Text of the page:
I created rewards that centred on the book and the majority of the pledgers opted for the €15, €25 and €45 options for pre-ordering the book.  Some pledged for a social media course at We Teach Social (Lorna’s social-media training business) and some businesses were happy to increase their pledge to €100 for the 5 books and the banner advertisement on my website. These larger amounts were hugely significant in helping me reach my target.

Social media was crucial to the success too – I used blogging, Facebook and Twitter to spread the word.  Twitter was the most successful tool with over half of the pledges coming from twitter followers from all over the world. The social media activity also helped in getting press coverage in local and national newspapers too.

What obstacles did you encounter during your crowdfunding experience and how did you overcome them?

I didn’t encounter many obstacles as such. There was a lull in the middle which worried me but apparently that lull is perfectly normal. In hindsight, I should have told all my contacts about the campaign before it went live and then sent another email when it was live. I didn’t do that and was left wondering if people had seen it and were ignoring it or if they were putting the pledge on the long finger or perhaps they hadn’t seen it.

Would you recommend crowdfunding as an option to other self published authors?

Yes I would, but I would advise having a significant following on social media in advance.  Very few people will pledge from an ‘offline’ mention, they need to see the link online to follow it. Apart from the comfort of knowing that a significant portion of your printing and publishing costs have been covered, it is great publicity for the book before it hits the shelves.  I found that pledgers were naturally excited about the book too. They feel they have travelled the journey with me.  I recently received an email requesting my address for a book that I funded back in May – I’m looking forward to seeing that book and knowing I was a small part of it coming about.  If it doesn’t succeed, it doesn’t mean the book will fail but perhaps it might need tweaking before it is self published.

You hired a professional illustrator and editor for your book. What difference do you think investing in professional services makes to a self published book?

I really wanted to have illustrations throughout the book and knew I would need about twenty in total. I felt they would really add to the humour of the text as well as breaking up the black text.  It was a cost but I feel it really added to the production values of the book. I also decided to opt for a hard cover – I would like it to be a ‘fun coffee table book’ that people either read in its entirety or dip in and out of.


I think it must be very difficult for writers to edit their own book – you see what you think is there, not necessarily what is written. My husband was excellent at pointing out errors and while I had a few beta readers, nothing could equal the suggestions and subtle changes made by my editor (that’s me – coughs). Even before we got to the edit stage, it was comforting to be able to send the editor a good draft of three sections to receive her feedback and take that into consideration before I submitted it for the final edit.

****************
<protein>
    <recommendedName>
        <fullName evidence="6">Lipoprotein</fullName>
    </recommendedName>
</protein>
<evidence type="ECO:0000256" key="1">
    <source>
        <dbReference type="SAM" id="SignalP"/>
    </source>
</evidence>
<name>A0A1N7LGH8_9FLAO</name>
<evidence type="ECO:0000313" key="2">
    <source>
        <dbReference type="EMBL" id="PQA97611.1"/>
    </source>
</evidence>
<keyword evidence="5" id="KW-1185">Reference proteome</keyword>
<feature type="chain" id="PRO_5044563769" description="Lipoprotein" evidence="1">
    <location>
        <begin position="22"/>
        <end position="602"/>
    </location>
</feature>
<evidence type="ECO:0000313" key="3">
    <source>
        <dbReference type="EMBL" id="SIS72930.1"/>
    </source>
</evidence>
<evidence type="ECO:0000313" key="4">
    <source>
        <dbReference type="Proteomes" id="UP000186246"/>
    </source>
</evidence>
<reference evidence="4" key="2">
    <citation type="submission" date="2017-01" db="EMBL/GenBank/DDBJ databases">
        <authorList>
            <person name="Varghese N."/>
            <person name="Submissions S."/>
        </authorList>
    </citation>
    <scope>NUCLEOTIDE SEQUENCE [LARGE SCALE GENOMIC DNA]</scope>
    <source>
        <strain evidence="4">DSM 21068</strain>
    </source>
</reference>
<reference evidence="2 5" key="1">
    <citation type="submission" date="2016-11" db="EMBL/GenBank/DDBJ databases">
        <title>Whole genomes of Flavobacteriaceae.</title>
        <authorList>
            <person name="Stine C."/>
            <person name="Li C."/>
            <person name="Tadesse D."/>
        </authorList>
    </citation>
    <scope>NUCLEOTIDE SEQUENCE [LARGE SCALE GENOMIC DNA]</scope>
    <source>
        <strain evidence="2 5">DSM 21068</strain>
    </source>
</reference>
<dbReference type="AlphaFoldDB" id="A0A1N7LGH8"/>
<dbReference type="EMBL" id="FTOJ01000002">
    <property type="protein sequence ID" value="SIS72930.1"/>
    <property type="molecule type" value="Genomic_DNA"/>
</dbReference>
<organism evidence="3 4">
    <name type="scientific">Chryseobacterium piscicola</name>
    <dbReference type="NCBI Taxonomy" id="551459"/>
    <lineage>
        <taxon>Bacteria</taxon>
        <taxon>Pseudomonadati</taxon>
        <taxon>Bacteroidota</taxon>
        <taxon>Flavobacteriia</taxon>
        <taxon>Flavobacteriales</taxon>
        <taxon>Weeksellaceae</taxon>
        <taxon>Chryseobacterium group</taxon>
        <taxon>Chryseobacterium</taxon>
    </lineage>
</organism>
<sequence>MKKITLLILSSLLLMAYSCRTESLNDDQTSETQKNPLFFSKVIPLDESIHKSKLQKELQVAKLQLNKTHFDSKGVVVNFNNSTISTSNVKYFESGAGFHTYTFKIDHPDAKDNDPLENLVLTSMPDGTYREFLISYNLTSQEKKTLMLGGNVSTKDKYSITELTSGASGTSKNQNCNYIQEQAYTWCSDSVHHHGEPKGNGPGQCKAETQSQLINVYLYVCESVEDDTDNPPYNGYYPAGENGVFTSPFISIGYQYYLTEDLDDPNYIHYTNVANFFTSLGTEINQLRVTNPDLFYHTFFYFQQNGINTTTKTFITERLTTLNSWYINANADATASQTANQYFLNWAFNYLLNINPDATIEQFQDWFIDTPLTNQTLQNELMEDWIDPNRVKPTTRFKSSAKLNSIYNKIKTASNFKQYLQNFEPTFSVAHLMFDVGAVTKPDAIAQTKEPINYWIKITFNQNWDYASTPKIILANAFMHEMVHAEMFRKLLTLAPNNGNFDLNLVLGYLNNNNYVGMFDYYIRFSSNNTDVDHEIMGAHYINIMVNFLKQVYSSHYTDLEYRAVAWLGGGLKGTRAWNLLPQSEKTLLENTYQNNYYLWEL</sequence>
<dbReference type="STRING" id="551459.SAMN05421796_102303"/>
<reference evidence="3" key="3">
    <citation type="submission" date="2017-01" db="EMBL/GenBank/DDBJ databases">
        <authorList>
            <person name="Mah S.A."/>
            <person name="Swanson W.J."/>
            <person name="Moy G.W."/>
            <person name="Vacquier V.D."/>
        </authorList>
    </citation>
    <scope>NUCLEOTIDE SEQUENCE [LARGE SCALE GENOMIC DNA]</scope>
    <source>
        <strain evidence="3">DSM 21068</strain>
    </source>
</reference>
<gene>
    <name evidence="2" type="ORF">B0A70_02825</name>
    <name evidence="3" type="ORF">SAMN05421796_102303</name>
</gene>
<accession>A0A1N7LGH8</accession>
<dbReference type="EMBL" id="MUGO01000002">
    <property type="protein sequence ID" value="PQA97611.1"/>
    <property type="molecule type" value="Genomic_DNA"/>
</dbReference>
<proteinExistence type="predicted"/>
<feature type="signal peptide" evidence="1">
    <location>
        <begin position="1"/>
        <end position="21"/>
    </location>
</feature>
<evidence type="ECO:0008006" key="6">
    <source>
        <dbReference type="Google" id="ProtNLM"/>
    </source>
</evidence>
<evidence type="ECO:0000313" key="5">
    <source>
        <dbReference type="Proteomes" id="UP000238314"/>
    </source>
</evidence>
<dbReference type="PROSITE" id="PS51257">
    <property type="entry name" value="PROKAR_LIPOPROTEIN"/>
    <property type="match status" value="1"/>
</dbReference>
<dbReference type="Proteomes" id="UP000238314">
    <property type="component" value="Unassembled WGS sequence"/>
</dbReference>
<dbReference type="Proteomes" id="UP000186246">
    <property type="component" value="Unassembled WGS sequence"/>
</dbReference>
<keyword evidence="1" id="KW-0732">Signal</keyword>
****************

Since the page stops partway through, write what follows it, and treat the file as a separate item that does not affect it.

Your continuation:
How do you think your social media profile stood to you in your fundraising and promotion of the book?

It has been essential.  The crowdfunding would not have succeeded but for my social media profile and my membership of various online and business communities. Even being an organiser of the KLCK Bloggers Network and Blog Awards Ireland helped in terms of getting pledges. One journalist contacted me and wrote a piece in a national newspapers because she read about the crowdfunding campaign on my blog.

This virtual book tour will also help me to reach potential readers of my book who might not otherwise have heard of it. It’s about building brand awareness too before people will necessarily click the ‘buy now’ button.  I wrote a blog post a week ago entitled ‘Ten reasons to marry a farmer’. It received 50,000 views in the week with most of the traffic coming from shares on Facebook. Irish Central have reposted my post on their site and it has received significant shares and comments on Facebook too. The huge traffic hasn’t resulted in comparable sales but it all adds to brand awareness. People came to read a blog post, not to buy a book but a fraction may return.

Many of my purchasers in the last week have been via twitter too. However, it’s not just about social media. It is important to get coverage in traditional media too such as radio and print. Hopefully more of that will be happening over the coming weeks.

Overall, what advice would you give to people who are choosing to go down the self publishing route, to avoid pitfalls and maximise their chances of success?

Ensure it is a relatively popular topic if you are going to the expense of printing your book. Test the market with a Crowdfunding campaign or know that you have a substantial following on social media.

–        Write a blog, set up a Facebook page and a twitter account. These are essential tools now for self publishing authors.

–        Write the best book you possibly can so that your followers will act as your ambassadors and spread the word for you.

–        Invest in an editor and an illustrator for your front cover.

–        Foster relationships with key influencers and journalists.

Click here to buy Lorna’s book.

Tomorrow, the book tour stops at Thursday Muddy Matches by Heather, a blog full of ideas for rural-themed events for British singles